FC: Canada has long been a large exporter of agricultural products. Has supply management helped or hindered exports of supply managed products?

MHF: It has hindered the export of supply managed products. There’s no market for our supply managed products partly because they are so expensive, which is a real problem. There are a lot of people in the dairy industry who are really frustrated. They know they make good milk and really good cheese. We have some of the most amazing artisanal cheeses in this country but  we have no export market because they are too expensive. We also have no export market because in our trade negotiations those issues [the products that are supply-managed in Canada] are off limits.

FC: Speaking of trade, how does supply management impact consumers who wish to purchase imported dairy and egg products? I suppose it would be more dairy than eggs?

MHF: Well no, it’s eggs and chicken too. Obviously I said in my talk that the BC egg marketing board  turns out to be the largest single purchaser of cheap American eggs, which I found rather astounding. But in any case if you live close to the border and like going to drive to do your shopping, then you will be a lot like a lot of Canadians who live near the border and drive across for much cheaper eggs, milk and chicken.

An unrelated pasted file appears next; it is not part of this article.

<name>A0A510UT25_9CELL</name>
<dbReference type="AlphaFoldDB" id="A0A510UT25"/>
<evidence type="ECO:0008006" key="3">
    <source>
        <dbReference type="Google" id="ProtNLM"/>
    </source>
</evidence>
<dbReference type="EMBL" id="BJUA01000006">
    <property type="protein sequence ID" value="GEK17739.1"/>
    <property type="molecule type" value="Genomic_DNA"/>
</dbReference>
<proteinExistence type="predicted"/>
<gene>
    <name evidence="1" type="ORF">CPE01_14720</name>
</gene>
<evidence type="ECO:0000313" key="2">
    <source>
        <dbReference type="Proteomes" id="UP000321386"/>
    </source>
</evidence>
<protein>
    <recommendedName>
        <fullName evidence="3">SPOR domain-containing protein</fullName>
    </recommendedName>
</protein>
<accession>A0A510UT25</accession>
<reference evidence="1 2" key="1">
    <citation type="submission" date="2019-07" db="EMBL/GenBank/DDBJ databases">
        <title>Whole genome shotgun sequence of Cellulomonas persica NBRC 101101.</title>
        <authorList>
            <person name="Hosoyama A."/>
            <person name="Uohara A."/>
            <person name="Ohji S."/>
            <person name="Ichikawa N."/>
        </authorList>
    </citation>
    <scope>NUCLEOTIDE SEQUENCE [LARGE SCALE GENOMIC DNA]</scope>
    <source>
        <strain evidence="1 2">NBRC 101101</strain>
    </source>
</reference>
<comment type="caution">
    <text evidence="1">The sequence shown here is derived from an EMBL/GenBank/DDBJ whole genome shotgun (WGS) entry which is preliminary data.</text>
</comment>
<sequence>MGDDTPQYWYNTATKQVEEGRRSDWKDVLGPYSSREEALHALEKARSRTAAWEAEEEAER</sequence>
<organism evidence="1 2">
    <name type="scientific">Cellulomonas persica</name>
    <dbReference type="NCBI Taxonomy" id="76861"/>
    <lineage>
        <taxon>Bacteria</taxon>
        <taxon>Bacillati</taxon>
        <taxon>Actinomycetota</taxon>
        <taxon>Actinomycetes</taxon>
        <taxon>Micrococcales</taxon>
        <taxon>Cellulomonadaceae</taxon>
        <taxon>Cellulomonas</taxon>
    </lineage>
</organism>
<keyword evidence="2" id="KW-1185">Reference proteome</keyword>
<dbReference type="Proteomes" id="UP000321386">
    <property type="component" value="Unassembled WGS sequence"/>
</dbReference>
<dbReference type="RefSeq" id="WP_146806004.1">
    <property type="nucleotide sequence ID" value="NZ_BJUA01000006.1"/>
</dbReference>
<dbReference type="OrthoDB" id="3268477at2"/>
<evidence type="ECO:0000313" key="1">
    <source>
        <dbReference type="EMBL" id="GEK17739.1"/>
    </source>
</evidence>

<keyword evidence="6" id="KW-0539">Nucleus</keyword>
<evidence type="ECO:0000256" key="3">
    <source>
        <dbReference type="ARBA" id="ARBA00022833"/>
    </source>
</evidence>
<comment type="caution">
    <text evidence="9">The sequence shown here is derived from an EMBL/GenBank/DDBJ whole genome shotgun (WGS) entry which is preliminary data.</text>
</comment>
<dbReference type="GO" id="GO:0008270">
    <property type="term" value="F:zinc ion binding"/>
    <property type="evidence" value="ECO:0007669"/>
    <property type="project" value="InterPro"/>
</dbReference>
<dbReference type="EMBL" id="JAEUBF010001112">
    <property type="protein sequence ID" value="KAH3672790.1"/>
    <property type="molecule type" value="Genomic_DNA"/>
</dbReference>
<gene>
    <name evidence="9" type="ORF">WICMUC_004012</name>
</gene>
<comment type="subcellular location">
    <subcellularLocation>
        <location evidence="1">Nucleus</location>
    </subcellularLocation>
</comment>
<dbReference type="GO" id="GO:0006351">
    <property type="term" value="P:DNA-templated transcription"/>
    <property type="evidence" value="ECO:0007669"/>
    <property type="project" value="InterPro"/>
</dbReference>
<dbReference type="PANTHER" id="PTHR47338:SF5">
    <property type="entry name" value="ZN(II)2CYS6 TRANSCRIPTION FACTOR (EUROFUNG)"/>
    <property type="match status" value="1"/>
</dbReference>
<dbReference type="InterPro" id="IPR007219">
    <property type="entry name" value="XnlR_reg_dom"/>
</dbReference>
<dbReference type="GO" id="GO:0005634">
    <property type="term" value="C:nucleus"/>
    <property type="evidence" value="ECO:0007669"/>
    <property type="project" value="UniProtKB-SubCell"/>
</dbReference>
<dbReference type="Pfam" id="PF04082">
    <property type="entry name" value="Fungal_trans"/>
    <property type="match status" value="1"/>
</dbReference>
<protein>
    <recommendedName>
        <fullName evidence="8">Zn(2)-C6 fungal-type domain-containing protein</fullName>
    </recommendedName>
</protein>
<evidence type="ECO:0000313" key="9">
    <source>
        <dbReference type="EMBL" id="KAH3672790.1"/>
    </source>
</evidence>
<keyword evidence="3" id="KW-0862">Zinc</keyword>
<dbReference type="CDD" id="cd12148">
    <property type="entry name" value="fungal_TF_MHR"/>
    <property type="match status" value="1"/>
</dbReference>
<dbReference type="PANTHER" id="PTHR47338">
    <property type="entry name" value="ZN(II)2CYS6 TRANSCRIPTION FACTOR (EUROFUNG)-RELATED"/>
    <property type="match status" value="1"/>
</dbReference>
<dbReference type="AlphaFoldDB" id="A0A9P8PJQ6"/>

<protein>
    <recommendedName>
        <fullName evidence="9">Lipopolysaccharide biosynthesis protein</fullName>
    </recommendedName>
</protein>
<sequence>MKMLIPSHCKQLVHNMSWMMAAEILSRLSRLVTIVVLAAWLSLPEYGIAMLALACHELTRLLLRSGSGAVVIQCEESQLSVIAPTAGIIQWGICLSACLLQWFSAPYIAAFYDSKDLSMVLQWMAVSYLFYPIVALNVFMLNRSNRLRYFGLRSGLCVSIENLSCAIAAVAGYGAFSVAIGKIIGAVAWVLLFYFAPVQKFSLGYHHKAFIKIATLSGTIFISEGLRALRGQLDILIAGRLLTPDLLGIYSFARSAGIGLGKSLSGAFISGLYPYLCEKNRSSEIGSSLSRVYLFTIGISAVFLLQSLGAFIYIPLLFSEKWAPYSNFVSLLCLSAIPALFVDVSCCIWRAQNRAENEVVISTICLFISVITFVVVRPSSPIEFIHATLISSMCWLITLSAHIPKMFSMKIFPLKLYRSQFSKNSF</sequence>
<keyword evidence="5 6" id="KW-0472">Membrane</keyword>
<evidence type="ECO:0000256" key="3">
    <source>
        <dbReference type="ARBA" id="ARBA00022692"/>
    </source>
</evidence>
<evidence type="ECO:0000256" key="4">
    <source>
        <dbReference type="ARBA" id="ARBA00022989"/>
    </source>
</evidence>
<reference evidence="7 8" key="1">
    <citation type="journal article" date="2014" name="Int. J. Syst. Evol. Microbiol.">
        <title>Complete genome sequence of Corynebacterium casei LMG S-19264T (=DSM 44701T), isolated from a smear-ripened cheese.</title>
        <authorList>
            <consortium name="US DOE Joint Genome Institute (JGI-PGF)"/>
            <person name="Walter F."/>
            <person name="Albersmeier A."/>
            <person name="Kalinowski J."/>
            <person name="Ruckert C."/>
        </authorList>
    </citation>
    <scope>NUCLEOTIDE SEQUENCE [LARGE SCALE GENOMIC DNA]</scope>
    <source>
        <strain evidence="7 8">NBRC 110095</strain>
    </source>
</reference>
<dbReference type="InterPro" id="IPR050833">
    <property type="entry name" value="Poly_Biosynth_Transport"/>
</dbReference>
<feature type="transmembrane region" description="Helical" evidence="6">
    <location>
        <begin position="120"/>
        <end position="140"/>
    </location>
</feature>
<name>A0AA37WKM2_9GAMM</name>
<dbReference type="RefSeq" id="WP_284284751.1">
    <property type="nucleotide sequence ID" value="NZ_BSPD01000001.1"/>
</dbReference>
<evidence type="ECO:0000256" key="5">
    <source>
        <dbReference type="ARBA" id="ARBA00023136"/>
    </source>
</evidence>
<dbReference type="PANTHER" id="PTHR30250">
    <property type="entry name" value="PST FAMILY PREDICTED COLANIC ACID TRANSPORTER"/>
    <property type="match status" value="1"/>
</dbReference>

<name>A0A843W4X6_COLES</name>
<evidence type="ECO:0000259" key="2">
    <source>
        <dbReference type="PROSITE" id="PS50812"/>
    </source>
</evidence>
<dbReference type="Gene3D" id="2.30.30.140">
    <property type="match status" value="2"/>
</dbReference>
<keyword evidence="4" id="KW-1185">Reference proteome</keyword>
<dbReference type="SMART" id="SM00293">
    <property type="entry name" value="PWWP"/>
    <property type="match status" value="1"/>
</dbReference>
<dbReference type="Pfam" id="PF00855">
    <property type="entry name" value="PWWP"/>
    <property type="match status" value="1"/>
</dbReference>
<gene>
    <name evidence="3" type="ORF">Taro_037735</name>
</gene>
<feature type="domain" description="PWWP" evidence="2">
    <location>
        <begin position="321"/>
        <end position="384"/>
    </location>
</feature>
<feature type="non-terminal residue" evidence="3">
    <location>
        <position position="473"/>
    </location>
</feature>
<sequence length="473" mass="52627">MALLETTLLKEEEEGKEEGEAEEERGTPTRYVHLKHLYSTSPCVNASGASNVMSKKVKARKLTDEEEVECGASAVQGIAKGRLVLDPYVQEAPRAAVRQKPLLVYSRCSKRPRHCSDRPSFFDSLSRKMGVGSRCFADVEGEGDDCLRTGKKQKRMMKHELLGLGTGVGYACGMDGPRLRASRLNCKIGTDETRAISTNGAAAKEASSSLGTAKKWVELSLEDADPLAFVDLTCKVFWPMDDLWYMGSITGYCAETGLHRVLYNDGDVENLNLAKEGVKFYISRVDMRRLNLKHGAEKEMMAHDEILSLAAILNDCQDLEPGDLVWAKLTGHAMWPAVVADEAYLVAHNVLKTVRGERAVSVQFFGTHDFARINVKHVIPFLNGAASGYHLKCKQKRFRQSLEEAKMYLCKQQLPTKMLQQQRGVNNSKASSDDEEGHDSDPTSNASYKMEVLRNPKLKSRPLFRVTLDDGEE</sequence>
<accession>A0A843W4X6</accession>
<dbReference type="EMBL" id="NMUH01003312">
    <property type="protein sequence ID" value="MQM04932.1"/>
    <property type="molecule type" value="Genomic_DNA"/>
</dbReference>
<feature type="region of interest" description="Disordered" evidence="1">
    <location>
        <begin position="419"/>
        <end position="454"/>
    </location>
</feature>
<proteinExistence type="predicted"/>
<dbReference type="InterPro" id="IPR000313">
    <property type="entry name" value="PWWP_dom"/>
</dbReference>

With the new CETA deal we will see a bit more European cheese, but I don’t think it will affect the price of that cheese anymore because it’s such a small difference. The additional 3.5% that will be allowed in (for a total of 6.5%)  is  such a small percentage of the Canadian cheese consumption market. I don’t know how much increasing that amount will affect the prices, but we’ll see.

FC: How does supply management impact our relationship with our international trading partners?

MHF: It’s been a thorn in the side for decades. In fact we’ve seen trade negotiations where they have had to park agricultural discussions to the side. Canada has not been the only one. Historically many countries engaged in subsidization of their agricultural industries. Over the last couple of decades however, that has diminished dramatically in many cases because of those countries wanting to participate in international trade agreements. Canada has done the same in reducing subsidies to our other ag sectors, which we used to subsidize a fair bit too. The one glaring example that remains, and is so strikingly different now from the rest of the world, is supply management.

FC: Defenders of supply management might claim that the recent free trade agreement with Europe proves that we can have both relatively free trade and supply management. How would you respond to that argument?